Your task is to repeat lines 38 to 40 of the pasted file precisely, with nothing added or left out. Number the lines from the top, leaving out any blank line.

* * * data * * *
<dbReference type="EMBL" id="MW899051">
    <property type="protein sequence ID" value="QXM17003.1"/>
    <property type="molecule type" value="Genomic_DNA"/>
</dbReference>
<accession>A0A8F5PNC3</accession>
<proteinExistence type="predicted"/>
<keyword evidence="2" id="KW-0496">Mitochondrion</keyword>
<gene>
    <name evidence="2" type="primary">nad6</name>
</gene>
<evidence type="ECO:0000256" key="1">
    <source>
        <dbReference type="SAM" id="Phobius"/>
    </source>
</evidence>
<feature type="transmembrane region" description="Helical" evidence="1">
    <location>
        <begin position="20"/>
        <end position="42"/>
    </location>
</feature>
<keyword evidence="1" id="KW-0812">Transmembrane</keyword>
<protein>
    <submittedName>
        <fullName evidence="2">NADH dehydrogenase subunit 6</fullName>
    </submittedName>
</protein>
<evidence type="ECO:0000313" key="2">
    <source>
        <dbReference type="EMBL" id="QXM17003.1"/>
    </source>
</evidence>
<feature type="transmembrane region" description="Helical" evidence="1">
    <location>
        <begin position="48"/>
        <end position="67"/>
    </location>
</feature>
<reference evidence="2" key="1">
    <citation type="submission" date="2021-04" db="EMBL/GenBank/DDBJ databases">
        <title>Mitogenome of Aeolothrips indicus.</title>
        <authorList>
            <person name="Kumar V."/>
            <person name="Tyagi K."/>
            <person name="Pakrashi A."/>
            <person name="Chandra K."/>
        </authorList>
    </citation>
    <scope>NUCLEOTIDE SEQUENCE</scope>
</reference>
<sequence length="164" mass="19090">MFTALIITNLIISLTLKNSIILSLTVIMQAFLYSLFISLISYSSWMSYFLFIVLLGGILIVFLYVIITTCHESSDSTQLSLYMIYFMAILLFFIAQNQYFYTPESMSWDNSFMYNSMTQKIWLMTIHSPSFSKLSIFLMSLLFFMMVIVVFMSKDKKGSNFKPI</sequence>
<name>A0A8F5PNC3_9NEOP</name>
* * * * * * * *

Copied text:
</feature>
<reference evidence="2" key="1">
    <citation type="submission" date="2021-04" db="EMBL/GenBank/DDBJ databases">